May is Lyme Disease Awareness Month: Gregory DeMuri offers expert advice for news outlets across the state

Gregory DeMuri, MD

With May’s warmth and rain, Wisconsin grows green and lush with grasses and budding shrubs. May also brings new generations of ticks, familiar brown dog ticks and less familiar but far more dangerous blacklegged ticks, also known as deer ticks. Through their mouth parts they spread the bacteria, Borrelia burgdorferi, that infects people (as well as dogs and cats) with Lyme disease.

Recently, Gregory DeMuri, MD, professor, Division of Infectious Diseases, shared information and advice in a UW Health news release promoting Lyme Disease Awareness Month.

In the last 15 years, cases of Lyme disease have more than doubled in Wisconsin, with nearly 5,000 cases reported in 2021. DeMuri said that public awareness, data collection, and climate change are all factors that contribute to the steep rise in cases. Wisconsin’s terrain is perfect for ticks. DeMuri added, “We are having warmer winters and ticks are surviving better.”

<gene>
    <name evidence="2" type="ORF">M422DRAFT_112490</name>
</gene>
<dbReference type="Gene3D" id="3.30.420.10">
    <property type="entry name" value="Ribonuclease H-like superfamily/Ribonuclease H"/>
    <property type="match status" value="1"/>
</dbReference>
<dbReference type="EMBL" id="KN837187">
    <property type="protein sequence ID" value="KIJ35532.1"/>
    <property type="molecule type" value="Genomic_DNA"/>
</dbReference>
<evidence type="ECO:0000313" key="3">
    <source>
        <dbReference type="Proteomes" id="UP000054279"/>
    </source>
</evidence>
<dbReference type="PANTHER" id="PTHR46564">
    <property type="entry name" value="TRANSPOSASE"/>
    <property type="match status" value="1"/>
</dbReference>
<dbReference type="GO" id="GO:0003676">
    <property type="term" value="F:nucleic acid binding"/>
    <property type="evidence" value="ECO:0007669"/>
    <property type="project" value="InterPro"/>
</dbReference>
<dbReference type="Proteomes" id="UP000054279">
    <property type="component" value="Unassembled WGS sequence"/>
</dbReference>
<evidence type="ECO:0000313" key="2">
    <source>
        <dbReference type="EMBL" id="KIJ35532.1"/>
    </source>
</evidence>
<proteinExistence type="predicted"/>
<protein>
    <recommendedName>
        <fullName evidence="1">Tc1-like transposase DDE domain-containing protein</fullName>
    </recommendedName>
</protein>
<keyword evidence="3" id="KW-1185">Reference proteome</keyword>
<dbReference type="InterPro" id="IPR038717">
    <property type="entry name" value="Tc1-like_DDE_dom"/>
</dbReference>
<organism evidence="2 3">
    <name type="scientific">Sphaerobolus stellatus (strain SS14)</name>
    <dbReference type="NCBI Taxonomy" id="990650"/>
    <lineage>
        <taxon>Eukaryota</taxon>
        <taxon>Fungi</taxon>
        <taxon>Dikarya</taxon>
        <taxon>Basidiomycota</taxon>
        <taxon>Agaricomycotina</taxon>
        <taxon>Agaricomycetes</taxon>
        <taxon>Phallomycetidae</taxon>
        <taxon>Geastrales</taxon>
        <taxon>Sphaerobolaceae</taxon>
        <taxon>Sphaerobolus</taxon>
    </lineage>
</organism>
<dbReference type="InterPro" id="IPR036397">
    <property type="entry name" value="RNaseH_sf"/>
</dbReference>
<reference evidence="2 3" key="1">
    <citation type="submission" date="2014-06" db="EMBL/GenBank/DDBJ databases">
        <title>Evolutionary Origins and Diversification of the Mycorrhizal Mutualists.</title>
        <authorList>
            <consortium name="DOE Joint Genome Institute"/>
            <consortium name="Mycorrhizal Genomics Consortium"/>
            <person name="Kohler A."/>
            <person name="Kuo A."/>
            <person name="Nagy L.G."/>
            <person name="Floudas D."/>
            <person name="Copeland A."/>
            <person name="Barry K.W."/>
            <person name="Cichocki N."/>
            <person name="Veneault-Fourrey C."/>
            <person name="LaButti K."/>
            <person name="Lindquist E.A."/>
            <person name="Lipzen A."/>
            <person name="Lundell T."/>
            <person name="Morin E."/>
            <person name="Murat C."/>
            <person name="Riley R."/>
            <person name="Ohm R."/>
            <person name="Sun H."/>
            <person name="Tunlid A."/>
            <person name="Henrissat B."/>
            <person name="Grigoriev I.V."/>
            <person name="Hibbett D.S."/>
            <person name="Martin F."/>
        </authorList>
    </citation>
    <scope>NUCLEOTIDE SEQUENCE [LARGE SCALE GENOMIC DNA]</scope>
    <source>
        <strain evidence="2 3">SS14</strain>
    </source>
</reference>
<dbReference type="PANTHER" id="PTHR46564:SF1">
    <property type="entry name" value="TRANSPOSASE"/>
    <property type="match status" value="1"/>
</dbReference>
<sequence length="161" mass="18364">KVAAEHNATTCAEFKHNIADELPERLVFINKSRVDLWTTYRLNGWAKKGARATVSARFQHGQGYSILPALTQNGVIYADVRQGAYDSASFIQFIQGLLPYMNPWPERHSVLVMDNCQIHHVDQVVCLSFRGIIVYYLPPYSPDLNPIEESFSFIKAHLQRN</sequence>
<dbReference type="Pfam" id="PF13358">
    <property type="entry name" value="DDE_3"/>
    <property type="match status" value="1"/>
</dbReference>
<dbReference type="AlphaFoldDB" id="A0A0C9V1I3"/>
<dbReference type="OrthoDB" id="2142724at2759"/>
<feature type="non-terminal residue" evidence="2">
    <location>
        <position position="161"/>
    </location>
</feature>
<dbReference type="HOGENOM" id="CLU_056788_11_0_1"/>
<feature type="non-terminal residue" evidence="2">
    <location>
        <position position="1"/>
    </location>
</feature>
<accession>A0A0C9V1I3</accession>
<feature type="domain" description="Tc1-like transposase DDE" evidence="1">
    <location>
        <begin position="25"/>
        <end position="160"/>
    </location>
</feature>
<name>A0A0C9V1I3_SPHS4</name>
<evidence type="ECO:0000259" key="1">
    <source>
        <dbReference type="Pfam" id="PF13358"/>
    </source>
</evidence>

It’s important to know how to identify a blacklegged tick. They live in yards, grasslands, wooded areas, and anywhere that is also habitat for white-footed mice, also called deer mice — the species that is the bacteria’s reservoir— and other small mammals and deer. DeMuri noted that that includes most of Wisconsin. “Ticks are now as likely to be found in parks and backyards as they are in northern woods,” he said. “Be aware and be prepared.”

Lyme disease presents with flu-like symptoms and a red bull’s-eye shaped rash. It is easily treated with antibiotics when detected early. If not treated, it can cause severe headaches, neck stiffness, joint pain, and even brain and heart impairment.

To avoid tick bites, wear appropriate clothing, such as light-colored pants with bottoms secured — ticks can crawl up pants legs. Use insect repellents such as DEET and picaridin-based formulas for the skin. Permethrin spray can be used on clothing. (A caution: permethrin can be toxic to cats). After outings in grassy or wooded areas, conduct a thorough body check, including the ears, feet, hair, and swimsuit areas. Be sure to check pets, too. Dogs especially can carry ticks into the house.

The UW Health news release “Lyme disease cases on the rise in Wisconsin” was published on May 3, 2023, and was picked up by news venues across the state: